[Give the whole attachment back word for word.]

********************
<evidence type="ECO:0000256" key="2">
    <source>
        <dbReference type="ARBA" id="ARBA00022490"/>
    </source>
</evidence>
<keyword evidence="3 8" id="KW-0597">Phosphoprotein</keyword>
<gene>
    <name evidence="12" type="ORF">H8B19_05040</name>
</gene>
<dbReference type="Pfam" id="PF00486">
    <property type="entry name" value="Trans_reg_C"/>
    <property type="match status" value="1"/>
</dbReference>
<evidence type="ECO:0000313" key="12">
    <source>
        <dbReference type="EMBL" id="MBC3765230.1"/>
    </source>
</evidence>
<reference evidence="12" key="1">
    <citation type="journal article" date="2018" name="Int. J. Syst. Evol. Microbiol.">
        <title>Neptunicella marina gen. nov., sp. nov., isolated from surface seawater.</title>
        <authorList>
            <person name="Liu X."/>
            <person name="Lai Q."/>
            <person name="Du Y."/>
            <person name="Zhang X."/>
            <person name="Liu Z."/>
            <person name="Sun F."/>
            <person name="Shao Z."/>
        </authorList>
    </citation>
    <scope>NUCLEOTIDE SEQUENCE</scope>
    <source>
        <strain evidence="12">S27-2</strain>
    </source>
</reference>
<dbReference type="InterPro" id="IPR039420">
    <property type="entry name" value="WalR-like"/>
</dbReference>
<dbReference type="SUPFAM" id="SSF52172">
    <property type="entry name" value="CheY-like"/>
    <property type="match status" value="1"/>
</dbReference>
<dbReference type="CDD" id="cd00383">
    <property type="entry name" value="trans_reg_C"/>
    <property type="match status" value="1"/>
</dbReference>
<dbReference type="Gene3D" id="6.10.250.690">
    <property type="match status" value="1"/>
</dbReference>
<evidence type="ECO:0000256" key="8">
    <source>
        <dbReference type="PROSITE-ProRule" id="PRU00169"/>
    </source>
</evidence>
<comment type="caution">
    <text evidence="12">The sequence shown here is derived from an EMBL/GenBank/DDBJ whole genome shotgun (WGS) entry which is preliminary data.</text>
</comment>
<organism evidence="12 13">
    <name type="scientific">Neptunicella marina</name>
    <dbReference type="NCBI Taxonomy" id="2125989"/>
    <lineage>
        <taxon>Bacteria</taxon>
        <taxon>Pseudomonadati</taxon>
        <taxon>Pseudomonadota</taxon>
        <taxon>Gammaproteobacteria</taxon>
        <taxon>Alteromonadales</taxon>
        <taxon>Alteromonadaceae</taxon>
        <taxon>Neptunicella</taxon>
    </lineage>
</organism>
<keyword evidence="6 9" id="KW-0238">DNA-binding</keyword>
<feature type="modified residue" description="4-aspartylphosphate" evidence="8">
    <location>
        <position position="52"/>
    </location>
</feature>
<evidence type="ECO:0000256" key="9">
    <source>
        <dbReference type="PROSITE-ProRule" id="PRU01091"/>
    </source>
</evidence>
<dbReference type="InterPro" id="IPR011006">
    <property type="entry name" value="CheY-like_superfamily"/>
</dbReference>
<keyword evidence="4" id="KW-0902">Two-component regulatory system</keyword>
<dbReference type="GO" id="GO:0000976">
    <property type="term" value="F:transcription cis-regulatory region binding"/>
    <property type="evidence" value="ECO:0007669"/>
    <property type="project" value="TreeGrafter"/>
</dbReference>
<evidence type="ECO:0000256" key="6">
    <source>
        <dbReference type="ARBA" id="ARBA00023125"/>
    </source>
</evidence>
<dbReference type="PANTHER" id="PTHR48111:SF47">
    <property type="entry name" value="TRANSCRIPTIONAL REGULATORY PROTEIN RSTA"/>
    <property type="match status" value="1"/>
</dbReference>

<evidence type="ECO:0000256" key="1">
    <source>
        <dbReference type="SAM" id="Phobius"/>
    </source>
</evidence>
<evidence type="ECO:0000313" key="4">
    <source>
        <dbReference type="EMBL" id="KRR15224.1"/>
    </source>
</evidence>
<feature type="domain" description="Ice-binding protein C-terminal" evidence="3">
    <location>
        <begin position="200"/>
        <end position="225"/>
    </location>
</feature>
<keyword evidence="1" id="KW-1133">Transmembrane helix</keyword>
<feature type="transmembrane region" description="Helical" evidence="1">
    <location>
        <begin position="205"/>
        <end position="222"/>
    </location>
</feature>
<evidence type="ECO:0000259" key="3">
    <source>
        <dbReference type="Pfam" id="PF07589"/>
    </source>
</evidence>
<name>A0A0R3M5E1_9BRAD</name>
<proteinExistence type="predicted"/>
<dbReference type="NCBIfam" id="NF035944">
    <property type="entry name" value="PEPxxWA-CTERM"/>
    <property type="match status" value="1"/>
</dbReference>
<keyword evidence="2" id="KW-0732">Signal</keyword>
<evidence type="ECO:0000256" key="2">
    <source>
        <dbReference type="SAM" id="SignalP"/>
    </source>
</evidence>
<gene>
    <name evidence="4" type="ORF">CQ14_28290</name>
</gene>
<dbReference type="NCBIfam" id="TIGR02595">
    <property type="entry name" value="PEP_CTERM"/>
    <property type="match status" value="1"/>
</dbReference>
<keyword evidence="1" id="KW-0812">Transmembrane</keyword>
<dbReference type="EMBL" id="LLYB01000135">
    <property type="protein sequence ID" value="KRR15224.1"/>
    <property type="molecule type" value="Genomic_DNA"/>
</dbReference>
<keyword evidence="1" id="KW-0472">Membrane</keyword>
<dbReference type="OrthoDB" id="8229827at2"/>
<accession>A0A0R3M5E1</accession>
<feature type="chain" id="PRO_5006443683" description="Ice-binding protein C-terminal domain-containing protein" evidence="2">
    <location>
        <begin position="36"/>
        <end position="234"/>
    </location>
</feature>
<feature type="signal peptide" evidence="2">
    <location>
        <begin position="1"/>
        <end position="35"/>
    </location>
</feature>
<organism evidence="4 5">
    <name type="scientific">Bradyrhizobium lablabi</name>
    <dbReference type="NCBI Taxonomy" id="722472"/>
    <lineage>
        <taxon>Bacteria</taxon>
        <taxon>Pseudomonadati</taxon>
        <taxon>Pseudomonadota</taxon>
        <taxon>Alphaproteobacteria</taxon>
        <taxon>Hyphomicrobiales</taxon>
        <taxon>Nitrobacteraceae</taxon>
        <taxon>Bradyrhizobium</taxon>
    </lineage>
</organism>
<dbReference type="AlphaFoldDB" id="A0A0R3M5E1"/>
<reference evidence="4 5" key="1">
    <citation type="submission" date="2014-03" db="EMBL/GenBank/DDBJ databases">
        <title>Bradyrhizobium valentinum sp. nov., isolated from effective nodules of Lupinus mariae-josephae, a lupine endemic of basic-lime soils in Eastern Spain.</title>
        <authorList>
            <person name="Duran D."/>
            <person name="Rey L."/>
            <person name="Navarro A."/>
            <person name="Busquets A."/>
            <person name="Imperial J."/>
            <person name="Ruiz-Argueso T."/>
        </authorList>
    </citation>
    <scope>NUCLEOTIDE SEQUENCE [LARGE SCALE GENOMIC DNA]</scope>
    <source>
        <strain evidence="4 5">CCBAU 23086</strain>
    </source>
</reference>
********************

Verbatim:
<evidence type="ECO:0000256" key="2">
    <source>
        <dbReference type="ARBA" id="ARBA00022490"/>
    </source>
</evidence>
<keyword evidence="3 8" id="KW-0597">Phosphoprotein</keyword>
<gene>
    <name evidence="12" type="ORF">H8B19_05040</name>
</gene>
<dbReference type="Pfam" id="PF00486">
    <property type="entry name" value="Trans_reg_C"/>
    <property type="match status" value="1"/>
</dbReference>
<evidence type="ECO:0000313" key="12">
    <source>
        <dbReference type="EMBL" id="MBC3765230.1"/>
    </source>
</evidence>
<reference evidence="12" key="1">
    <citation type="journal article" date="2018" name="Int. J. Syst. Evol. Microbiol.">
        <title>Neptunicella marina gen. nov., sp. nov., isolated from surface seawater.</title>
        <authorList>
            <person name="Liu X."/>
            <person name="Lai Q."/>
            <person name="Du Y."/>
            <person name="Zhang X."/>
            <person name="Liu Z."/>
            <person name="Sun F."/>
            <person name="Shao Z."/>
        </authorList>
    </citation>
    <scope>NUCLEOTIDE SEQUENCE</scope>
    <source>
        <strain evidence="12">S27-2</strain>
    </source>
</reference>
<dbReference type="InterPro" id="IPR039420">
    <property type="entry name" value="WalR-like"/>
</dbReference>
<dbReference type="SUPFAM" id="SSF52172">
    <property type="entry name" value="CheY-like"/>
    <property type="match status" value="1"/>
</dbReference>
<dbReference type="CDD" id="cd00383">
    <property type="entry name" value="trans_reg_C"/>
    <property type="match status" value="1"/>
</dbReference>
<dbReference type="Gene3D" id="6.10.250.690">
    <property type="match status" value="1"/>
</dbReference>
<evidence type="ECO:0000256" key="8">
    <source>
        <dbReference type="PROSITE-ProRule" id="PRU00169"/>
    </source>
</evidence>
<comment type="caution">
    <text evidence="12">The sequence shown here is derived from an EMBL/GenBank/DDBJ whole genome shotgun (WGS) entry which is preliminary data.</text>
</comment>
<organism evidence="12 13">
    <name type="scientific">Neptunicella marina</name>
    <dbReference type="NCBI Taxonomy" id="2125989"/>
    <lineage>
        <taxon>Bacteria</taxon>
        <taxon>Pseudomonadati</taxon>
        <taxon>Pseudomonadota</taxon>
        <taxon>Gammaproteobacteria</taxon>
        <taxon>Alteromonadales</taxon>
        <taxon>Alteromonadaceae</taxon>
        <taxon>Neptunicella</taxon>
    </lineage>
</organism>
<keyword evidence="6 9" id="KW-0238">DNA-binding</keyword>
<feature type="modified residue" description="4-aspartylphosphate" evidence="8">
    <location>
        <position position="52"/>
    </location>
</feature>
<evidence type="ECO:0000256" key="9">
    <source>
        <dbReference type="PROSITE-ProRule" id="PRU01091"/>
    </source>
</evidence>
<dbReference type="InterPro" id="IPR011006">
    <property type="entry name" value="CheY-like_superfamily"/>
</dbReference>
<keyword evidence="4" id="KW-0902">Two-component regulatory system</keyword>
<dbReference type="GO" id="GO:0000976">
    <property type="term" value="F:transcription cis-regulatory region binding"/>
    <property type="evidence" value="ECO:0007669"/>
    <property type="project" value="TreeGrafter"/>
</dbReference>
<evidence type="ECO:0000256" key="6">
    <source>
        <dbReference type="ARBA" id="ARBA00023125"/>
    </source>
</evidence>
<dbReference type="PANTHER" id="PTHR48111:SF47">
    <property type="entry name" value="TRANSCRIPTIONAL REGULATORY PROTEIN RSTA"/>
    <property type="match status" value="1"/>
</dbReference>

<evidence type="ECO:0000256" key="1">
    <source>
        <dbReference type="SAM" id="Phobius"/>
    </source>
</evidence>
<evidence type="ECO:0000313" key="4">
    <source>
        <dbReference type="EMBL" id="KRR15224.1"/>
    </source>
</evidence>
<feature type="domain" description="Ice-binding protein C-terminal" evidence="3">
    <location>
        <begin position="200"/>
        <end position="225"/>
    </location>
</feature>
<keyword evidence="1" id="KW-1133">Transmembrane helix</keyword>
<feature type="transmembrane region" description="Helical" evidence="1">
    <location>
        <begin position="205"/>
        <end position="222"/>
    </location>
</feature>
<evidence type="ECO:0000259" key="3">
    <source>
        <dbReference type="Pfam" id="PF07589"/>
    </source>
</evidence>
<name>A0A0R3M5E1_9BRAD</name>
<proteinExistence type="predicted"/>
<dbReference type="NCBIfam" id="NF035944">
    <property type="entry name" value="PEPxxWA-CTERM"/>
    <property type="match status" value="1"/>
</dbReference>
<keyword evidence="2" id="KW-0732">Signal</keyword>
<evidence type="ECO:0000256" key="2">
    <source>
        <dbReference type="SAM" id="SignalP"/>
    </source>
</evidence>
<gene>
    <name evidence="4" type="ORF">CQ14_28290</name>
</gene>
<dbReference type="NCBIfam" id="TIGR02595">
    <property type="entry name" value="PEP_CTERM"/>
    <property type="match status" value="1"/>
</dbReference>
<keyword evidence="1" id="KW-0812">Transmembrane</keyword>
<dbReference type="EMBL" id="LLYB01000135">
    <property type="protein sequence ID" value="KRR15224.1"/>
    <property type="molecule type" value="Genomic_DNA"/>
</dbReference>
<keyword evidence="1" id="KW-0472">Membrane</keyword>
<dbReference type="OrthoDB" id="8229827at2"/>
<accession>A0A0R3M5E1</accession>
<feature type="chain" id="PRO_5006443683" description="Ice-binding protein C-terminal domain-containing protein" evidence="2">
    <location>
        <begin position="36"/>
        <end position="234"/>
    </location>
</feature>
<feature type="signal peptide" evidence="2">
    <location>
        <begin position="1"/>
        <end position="35"/>
    </location>
</feature>
<organism evidence="4 5">
    <name type="scientific">Bradyrhizobium lablabi</name>
    <dbReference type="NCBI Taxonomy" id="722472"/>
    <lineage>
        <taxon>Bacteria</taxon>
        <taxon>Pseudomonadati</taxon>
        <taxon>Pseudomonadota</taxon>
        <taxon>Alphaproteobacteria</taxon>
        <taxon>Hyphomicrobiales</taxon>
        <taxon>Nitrobacteraceae</taxon>
        <taxon>Bradyrhizobium</taxon>
    </lineage>
</organism>
<dbReference type="AlphaFoldDB" id="A0A0R3M5E1"/>
<reference evidence="4 5" key="1">
    <citation type="submission" date="2014-03" db="EMBL/GenBank/DDBJ databases">
        <title>Bradyrhizobium valentinum sp. nov., isolated from effective nodules of Lupinus mariae-josephae, a lupine endemic of basic-lime soils in Eastern Spain.</title>
        <authorList>
            <person name="Duran D."/>
            <person name="Rey L."/>
            <person name="Navarro A."/>
            <person name="Busquets A."/>
            <person name="Imperial J."/>
            <person name="Ruiz-Argueso T."/>
        </authorList>
    </citation>
    <scope>NUCLEOTIDE SEQUENCE [LARGE SCALE GENOMIC DNA]</scope>
    <source>
        <strain evidence="4 5">CCBAU 23086</strain>
    </source>
</reference>